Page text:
ABOUT THE LEGENDARY CHAMPIONSHIP HOCKEY TEAM,
DEBUTS MAY 4 DURING THE STANLEY CUP PLAYOFFS
The HBO Sports documentary BROAD STREET BULLIES, a look at one of pro sport’s most polarizing teams, the legendary Philadelphia Flyers Stanley Cup championship squads of the 1970s, debuts TUESDAY, MAY 4 (10:00 p.m. ET/PT & 9:00 p.m. CT) during the Stanley Cup playoffs. This exclusive presentation tells the backstories of these engaging and colorful athletes, who won back-to-back Stanley Cups in 1974 and 1975 with a bold, aggressive style that sparked controversy and criticism.
Other HBO playdates: May 4 (2:35 a.m.), 8 (11:00 a.m. ET only/10:30 a.m. PT only/3:20 a.m. PT only), 10 (8:30 a.m., 7:00 p.m.), 12 (noon), 20 (6:00 p.m., 4:20 a.m.), 23 (9:00 a.m., 11:00 p.m.) and 25 (8:00 p.m.)
HBO2 playdates: May 13 (8:30 a.m., 10:00 p.m.), 15 (3:30 p.m.), 17 (4:00 p.m.), 26 (1:10 a.m.) and 30 (11:30 p.m.)
HBO On Demand availability: May 5-June 7
“This film explores how a group of characters, who also happened to be an extraordinarily talented collection of hockey players that enjoyed contact on the ice, formed one of the most prominent and controversial teams in pro sports history,” says Ross Greenburg, president, HBO Sports. “We are going to re-trace the steps that led to the love affair between the city and the team, and show how to this day these players are revered in Philadelphia and despised elsewhere.”
Playing before adoring fans at the Spectrum, the Philadelphia Flyers rose to prominence in the 1970s under the guidance of shrewd coach Freddie Shero. With larger-than-life figures like Dave “The Hammer” Schultz, Bobby Clarke, Bill Barber, Bernie Parent, Ed Van Impe, Bill Clement, Rick MacLeish, “Moose” Dupont, Bob Kelly, Joe Watson and Gary Dornhoefer, the team won many games, fought in just about all of them and made numerous enemies. The club’s popularity soared as their physically imposing and sometimes bloody style generated headlines across North America.
Although the franchise did not exist until 1967, the team rose to national prominence in just a few short years, and some NHL teams would see their home attendance double when the Flyers came to town. The club became a favorite of other hardscrabble cities and towns where blue-collar communities were taking an economic beating.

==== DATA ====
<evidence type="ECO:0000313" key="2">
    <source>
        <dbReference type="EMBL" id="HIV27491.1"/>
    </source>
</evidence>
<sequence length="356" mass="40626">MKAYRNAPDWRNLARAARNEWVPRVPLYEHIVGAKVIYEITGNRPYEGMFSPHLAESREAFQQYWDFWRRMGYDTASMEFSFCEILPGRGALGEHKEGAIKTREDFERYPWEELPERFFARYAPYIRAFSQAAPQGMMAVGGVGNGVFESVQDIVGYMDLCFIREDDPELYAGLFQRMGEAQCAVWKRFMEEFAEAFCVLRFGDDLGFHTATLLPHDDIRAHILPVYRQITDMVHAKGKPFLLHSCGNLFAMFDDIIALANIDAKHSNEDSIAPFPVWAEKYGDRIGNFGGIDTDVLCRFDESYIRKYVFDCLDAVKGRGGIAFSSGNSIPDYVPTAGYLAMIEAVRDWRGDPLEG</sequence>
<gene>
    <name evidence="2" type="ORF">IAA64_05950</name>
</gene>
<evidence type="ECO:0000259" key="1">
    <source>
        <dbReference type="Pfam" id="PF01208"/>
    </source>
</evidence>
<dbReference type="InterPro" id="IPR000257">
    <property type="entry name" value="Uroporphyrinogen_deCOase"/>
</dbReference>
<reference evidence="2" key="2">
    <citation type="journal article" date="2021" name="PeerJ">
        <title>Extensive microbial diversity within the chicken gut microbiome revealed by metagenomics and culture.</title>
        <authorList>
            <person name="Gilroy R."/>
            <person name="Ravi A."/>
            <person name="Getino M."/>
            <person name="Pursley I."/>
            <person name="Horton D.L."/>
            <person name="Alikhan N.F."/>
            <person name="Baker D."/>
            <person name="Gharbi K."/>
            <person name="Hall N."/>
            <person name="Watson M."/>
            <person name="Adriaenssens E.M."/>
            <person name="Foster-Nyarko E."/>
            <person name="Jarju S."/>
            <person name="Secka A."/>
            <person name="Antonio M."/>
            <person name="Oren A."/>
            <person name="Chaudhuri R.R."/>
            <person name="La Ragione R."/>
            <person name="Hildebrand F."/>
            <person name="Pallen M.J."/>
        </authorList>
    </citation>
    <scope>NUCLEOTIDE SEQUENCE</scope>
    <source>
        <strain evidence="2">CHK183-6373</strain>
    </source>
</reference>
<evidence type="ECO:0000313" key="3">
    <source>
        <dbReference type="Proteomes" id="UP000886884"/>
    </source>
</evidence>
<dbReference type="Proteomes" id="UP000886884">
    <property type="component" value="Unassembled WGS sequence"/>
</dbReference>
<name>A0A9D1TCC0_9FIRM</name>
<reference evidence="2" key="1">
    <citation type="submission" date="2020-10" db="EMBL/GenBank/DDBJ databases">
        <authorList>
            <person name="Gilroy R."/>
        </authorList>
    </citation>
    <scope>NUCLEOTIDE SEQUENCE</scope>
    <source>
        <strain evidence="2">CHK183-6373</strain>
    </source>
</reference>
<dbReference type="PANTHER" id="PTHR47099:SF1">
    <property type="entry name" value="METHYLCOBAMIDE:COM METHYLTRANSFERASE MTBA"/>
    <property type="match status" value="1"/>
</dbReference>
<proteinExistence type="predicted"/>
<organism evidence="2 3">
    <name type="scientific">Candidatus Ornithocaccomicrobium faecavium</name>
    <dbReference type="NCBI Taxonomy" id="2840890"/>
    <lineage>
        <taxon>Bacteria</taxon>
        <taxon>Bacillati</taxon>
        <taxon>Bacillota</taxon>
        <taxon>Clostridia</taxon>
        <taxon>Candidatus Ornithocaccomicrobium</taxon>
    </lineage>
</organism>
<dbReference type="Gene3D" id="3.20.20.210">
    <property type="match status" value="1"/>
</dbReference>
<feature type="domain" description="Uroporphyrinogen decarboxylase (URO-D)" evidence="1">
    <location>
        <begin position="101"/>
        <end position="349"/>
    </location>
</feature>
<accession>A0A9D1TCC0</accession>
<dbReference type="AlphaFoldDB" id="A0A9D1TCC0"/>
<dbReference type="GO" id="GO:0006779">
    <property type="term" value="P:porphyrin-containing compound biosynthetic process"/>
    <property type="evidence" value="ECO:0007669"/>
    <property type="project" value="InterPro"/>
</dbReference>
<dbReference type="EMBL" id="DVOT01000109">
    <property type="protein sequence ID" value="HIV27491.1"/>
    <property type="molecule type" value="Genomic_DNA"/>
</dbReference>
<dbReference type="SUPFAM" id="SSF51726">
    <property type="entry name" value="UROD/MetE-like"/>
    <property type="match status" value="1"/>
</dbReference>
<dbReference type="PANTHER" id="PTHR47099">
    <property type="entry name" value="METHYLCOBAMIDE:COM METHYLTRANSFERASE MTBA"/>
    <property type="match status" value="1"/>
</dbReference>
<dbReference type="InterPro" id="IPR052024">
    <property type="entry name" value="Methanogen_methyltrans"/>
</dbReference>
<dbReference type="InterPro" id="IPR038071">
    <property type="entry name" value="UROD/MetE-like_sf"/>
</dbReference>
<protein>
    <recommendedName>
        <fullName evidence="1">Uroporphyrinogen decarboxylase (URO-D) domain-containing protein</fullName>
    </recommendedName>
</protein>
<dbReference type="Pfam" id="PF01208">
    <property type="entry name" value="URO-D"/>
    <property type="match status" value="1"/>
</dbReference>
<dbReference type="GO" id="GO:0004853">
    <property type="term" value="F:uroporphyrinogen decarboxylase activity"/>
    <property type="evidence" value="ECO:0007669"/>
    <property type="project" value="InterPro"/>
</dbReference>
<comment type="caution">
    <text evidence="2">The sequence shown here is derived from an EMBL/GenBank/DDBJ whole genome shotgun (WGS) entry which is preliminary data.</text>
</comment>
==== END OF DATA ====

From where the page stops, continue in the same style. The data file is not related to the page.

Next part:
In a bizarre twist, singer Kate Smith’s rendition of “God Bless America” became the Flyers’ good luck charm. Eventually, the team that showcased players with gap-toothed grins, funny hair and goofy nicknames evolved into one of the NHL’s elite franchise. In 1976, the Flyers engaged the vaunted Soviet Central Red Army team in the finale of an exhibition series that would do little to ease the cold war tension between the two nations.
BROAD STREET BULLIES interviews include former Flyers standouts Bobby Clarke, Bill Barber, Bill Clement, Gary Dornhoefer, Bob Kelly, Bernie Parent, Ed Van Impe, Don Saleksi, Orest Kindrachuk, Bobby Taylor, Joe Watson and Dave “The Hammer” Schultz; team founder and chairman Ed Snider; former NHL stars Phil Esposito, Terry O’Reilly and Larry Robinson; radio personalities Howard Eskin and Anthony Gargano; former NHL director of broadcasting Stu Hackel; journalists Jay Greenberg, Frank Orr, Jack Chevalier and Mark Mulvoy; Flyers historian Bruce Cooper; and former director of NHL officiating Bryan Lewis.
The executive producers of BROAD STREET BULLIES are Ross Greenburg and Rick Bernstein; senior producer is Joe Lavine; produced by George Roy; Erik Kesten is the writer; Brian Keane scored the music; Liev Schreiber is the narrator.
Highlights of BROAD STREET BULLIES: